Peking Acrobats Review - Dazzle at the Harris Theater

The Peking Acrobats left Chicagoans in a dazzling state of awe and wonderment as they hit the Harris Theater for Music and Dance at Millennial Park for a weekend of spellbinding, gravity-defying feats as part of their 2015 North American Tour.

Peking Acrobats fill the Harris Theater with sights, movement, and sound

The troupe of China's most gifted tumblers, contortionists, jugglers and gymnasts drew upon more than 2,000 years of tradition and culture in their famous act that’s now being enjoyed by a second generation of Americans since their 1986 debut in the Western world.

The Lion Dance opened the performance, with dazzling acrobatics, acting, and puppetry. Lions are a Chinese symbol of strength and happiness.

The all-ages show was packed with families and military folks, thanks in part to the Harris Theater’s much-appreciated winter promotion of offering select tickets at $6 as a nod to six more weeks of winter.

The Peking Acrobats set a World Record for chair balancing, and here they balance six chairs tall.

Moving forward, Harris Theater patrons will be in for an upgraded experience with the announcement of a $5 million renovation project including an expanded lobby and new high capacity elevators to whisk more people to their seats even faster.

On a bicycle built for 12, strength and balance was on full display.

With tremendous agility and grace, the Peking Acrobats created a true cirque-style carnival of trick cycling, powerful precision tumbling and other cringe-worthy maneuvers that have gained them worldwide fame on everything from televised specials to Guinness Book productions to movies, including Ocean’s 11. In addition to the audience chiming in with nonstop ooooohs and aaaaahs, live musicians played Chinese folk instruments in vibrant costumes with special effects that add extra flair to this already captivating performance.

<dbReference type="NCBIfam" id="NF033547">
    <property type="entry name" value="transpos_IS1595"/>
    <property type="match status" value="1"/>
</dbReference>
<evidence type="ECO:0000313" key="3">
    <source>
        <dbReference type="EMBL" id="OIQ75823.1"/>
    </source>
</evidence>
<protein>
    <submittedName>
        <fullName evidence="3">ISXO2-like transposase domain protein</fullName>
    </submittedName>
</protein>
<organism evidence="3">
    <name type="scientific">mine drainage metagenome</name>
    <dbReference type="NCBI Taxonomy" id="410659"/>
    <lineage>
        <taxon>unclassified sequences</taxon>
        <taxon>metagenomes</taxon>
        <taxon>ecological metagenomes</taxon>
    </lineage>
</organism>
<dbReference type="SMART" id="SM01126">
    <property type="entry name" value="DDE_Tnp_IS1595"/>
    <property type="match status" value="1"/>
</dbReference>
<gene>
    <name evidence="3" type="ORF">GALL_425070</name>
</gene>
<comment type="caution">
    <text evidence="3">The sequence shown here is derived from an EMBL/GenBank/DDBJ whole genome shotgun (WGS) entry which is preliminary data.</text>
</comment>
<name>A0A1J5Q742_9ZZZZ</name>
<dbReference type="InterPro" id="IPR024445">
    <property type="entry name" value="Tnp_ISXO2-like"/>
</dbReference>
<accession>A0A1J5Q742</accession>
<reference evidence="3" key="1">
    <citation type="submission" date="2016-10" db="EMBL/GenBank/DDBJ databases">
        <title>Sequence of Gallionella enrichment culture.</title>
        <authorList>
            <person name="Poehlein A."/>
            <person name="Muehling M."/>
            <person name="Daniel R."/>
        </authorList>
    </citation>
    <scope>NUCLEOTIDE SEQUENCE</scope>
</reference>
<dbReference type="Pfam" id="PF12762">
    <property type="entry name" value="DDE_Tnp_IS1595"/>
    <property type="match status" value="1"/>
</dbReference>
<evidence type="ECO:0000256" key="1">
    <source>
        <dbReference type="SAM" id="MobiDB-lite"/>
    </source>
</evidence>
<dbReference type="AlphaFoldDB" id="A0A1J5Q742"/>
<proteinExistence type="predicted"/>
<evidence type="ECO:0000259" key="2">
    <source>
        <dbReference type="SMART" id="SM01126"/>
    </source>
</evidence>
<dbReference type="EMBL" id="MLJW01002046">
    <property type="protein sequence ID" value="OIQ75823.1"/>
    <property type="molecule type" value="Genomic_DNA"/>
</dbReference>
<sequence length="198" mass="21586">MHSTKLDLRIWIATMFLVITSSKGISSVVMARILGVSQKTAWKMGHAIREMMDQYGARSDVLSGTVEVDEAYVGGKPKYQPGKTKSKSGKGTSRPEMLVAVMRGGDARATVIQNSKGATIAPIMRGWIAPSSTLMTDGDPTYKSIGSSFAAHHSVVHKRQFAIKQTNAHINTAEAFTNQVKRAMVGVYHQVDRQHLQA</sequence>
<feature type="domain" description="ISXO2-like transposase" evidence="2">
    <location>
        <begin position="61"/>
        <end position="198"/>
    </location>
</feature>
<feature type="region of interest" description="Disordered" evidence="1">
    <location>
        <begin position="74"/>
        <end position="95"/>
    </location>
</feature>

Different acts of plate spinning and balancing dazzled the audience.

The Peking Acrobats, based in Beijing, China, bring new troupe members into the fold as young as six years old, although most are not permitted to perform until age 15 or 16. The children are given the status of “professional acrobat” and spend half their day studying, and the other half perfecting their acrobatic skills with intense daily training including exercising and stretching to maximize flexibility. Special emphasis is placed on keeping the young adults in performance-ready shape even after they’ve left the school, as well as techniques to prevent strain and injury. Those interested in learning more about the training process of The Peking Acrobats, their daily life, intricacies of specific maneuvers, as well as the legends, myths and history, can check out the troupe’s official backgrounder and study guide.

Innovative and creative feats of human balance thrilled and delighted the packed Harris Theater

For upcoming programming from the Harris Theater, visit their events calendar.

All photo credits from The Peking Acrobatics

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